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                #8
                Originally posted by disneysteve View Post
                Sell low, buy high. That's the motto of the average "investor". Get out after the crash, stay on the sidelines throughout the recovery and miss it entirely, and then jump back in after prices are back up even higher than they were before the correction.

                .
                I know what I did may seem stooooopid to many savvy investors but I just couldn't take the anxiety anymore. I am younger thsn you so maybe it won't matter in the long run but I just had to bail for now.
                Last edited by Scallywag; 12-21-2018, 12:59 PM.

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                  #9
                  It’s not stupid, it is a result of taking risk you could or should not take.

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                    #10
                    Originally posted by Scallywag View Post
                    And sold everything an hour ago. While I understand that panic selling is not at all a "financial strategy", given my life situation (in my middle age, renting, have a severely disabled child to likely have to provide for a life time etc) this seemed like the only thing to do to stop the bleeding.

                    I just about had enough, so I bailed. I needed to calm down and rethink this. My spouse is beyond pissed but I had to pull the trigger.

                    Maybe I will jump back in after March 2019, but I am so done for now.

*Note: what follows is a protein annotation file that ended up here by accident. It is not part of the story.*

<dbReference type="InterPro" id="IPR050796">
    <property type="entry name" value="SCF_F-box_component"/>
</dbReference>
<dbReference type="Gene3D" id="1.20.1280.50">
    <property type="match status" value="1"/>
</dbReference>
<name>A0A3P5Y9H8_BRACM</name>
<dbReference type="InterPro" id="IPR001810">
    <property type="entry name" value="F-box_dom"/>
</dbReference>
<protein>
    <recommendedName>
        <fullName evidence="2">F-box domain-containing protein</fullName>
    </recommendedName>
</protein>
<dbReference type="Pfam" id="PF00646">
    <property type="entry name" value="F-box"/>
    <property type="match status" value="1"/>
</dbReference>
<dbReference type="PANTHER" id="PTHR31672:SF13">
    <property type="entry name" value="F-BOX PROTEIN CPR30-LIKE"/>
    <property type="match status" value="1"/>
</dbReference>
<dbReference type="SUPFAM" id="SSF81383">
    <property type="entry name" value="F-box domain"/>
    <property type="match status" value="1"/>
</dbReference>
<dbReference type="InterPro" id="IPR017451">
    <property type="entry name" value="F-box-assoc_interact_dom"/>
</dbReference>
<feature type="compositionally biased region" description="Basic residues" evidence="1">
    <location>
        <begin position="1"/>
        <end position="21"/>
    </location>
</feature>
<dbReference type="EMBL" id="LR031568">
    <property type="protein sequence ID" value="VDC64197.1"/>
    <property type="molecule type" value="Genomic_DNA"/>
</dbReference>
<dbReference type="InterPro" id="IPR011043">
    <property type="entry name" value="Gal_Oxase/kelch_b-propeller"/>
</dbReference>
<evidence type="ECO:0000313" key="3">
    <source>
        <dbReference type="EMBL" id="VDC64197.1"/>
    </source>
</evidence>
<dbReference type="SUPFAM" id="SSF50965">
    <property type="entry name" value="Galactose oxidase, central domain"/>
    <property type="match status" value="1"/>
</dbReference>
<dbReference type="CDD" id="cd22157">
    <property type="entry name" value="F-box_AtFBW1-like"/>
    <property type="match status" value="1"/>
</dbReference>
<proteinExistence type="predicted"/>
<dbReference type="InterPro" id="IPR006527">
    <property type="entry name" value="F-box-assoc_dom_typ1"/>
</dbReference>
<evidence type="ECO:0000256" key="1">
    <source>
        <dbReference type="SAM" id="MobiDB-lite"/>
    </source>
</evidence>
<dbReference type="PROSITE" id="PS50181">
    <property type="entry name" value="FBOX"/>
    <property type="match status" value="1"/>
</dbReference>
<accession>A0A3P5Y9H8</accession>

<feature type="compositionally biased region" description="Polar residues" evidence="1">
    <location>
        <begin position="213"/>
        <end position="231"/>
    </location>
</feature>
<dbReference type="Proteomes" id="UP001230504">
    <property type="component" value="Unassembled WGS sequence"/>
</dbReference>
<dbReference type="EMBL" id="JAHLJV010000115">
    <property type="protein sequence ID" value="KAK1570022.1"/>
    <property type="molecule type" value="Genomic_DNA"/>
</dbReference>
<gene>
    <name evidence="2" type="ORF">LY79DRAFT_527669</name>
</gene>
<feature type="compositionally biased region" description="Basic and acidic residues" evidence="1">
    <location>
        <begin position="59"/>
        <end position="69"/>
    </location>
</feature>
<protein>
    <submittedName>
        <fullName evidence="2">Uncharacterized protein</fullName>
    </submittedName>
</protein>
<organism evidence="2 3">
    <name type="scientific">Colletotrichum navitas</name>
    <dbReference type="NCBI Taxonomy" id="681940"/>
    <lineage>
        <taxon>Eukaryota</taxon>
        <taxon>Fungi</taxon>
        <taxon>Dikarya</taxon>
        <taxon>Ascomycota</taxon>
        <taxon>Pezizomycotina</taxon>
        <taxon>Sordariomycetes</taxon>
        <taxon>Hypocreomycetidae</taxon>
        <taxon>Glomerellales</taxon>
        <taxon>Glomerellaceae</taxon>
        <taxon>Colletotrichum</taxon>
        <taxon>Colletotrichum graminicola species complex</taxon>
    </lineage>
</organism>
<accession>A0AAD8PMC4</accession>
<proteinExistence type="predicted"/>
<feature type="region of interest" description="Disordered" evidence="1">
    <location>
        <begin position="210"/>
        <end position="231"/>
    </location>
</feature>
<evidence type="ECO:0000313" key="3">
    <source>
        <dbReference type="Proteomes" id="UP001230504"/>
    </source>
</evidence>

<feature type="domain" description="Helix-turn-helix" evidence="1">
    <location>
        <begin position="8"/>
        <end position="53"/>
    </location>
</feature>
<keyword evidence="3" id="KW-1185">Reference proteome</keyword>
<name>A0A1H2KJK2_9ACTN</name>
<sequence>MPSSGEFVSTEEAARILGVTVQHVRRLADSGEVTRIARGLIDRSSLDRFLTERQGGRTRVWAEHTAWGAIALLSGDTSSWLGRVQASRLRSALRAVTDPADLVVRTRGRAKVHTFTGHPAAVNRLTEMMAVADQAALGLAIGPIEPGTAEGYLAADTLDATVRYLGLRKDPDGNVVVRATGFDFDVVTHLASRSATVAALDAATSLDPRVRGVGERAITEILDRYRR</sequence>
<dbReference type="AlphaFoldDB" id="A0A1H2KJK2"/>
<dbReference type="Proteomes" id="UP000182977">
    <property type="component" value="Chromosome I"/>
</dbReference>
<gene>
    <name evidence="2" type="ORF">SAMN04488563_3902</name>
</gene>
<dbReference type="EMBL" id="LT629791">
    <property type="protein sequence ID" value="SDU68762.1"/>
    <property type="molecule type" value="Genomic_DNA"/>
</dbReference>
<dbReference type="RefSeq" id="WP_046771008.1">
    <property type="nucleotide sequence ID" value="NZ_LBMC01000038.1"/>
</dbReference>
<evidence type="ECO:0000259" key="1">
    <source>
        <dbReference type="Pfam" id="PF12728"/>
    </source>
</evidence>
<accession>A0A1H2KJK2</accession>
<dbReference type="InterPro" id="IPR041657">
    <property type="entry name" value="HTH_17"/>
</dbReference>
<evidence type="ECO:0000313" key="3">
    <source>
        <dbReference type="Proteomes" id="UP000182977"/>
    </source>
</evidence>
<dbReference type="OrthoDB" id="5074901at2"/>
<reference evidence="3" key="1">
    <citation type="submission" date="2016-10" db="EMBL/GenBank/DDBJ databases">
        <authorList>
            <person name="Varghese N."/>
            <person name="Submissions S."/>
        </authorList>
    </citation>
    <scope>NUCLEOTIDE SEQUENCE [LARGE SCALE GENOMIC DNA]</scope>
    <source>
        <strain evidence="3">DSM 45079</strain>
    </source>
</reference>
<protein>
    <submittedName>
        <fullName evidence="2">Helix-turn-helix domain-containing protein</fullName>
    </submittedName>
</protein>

You really didn’t “lose” anything.

                    The so called gains weren’t yours until you claimed them.

                    Sucks. I am down close to 100k with all of this mess

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                      #11
                      I'm down close to $240k but most of that is RSU's that vest next year.

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                        #12
                        Yes. I do realize that stocks are really low and today was probably the worst day to sell it all but in my defense I wanted to bail in October and didn't

                        I am a buy and hold investor and even during the 2008 collapse I stayed on in the market and, yes, I did see a profit even if I technically made 53K less than I would have seen had I sold in October. The difference is that I did not have a disabled child until 2011. I just couldn't take the emotional stress even though the logical part of my brain says we have 20+ years to see this through.

                        I might repurchase some shares on Monday morning. We'll see. I am too overwhelmed and afraid to think straight and for a little fish like me 53K is mucho moolah to lose. I am just going to let my hair down, put my feet up and have some wine tonight and forget this fiasco.

                        My question is - how are the rest of you able to handle the crash ? Do you not feel any fear at all over all this uncertainty ?
                        ​​
                        Last edited by Scallywag; 12-21-2018, 01:20 PM.

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                          #13
                          Originally posted by james.hendrickson View Post
                          Actually wouldn't this be a great time to buy more stock?

                          Using the "what goes down must go right back up" assumption? The market has been overbought for 2 years. "Stocks are low" is a very relative term. There's a lot of excess air still in the tire.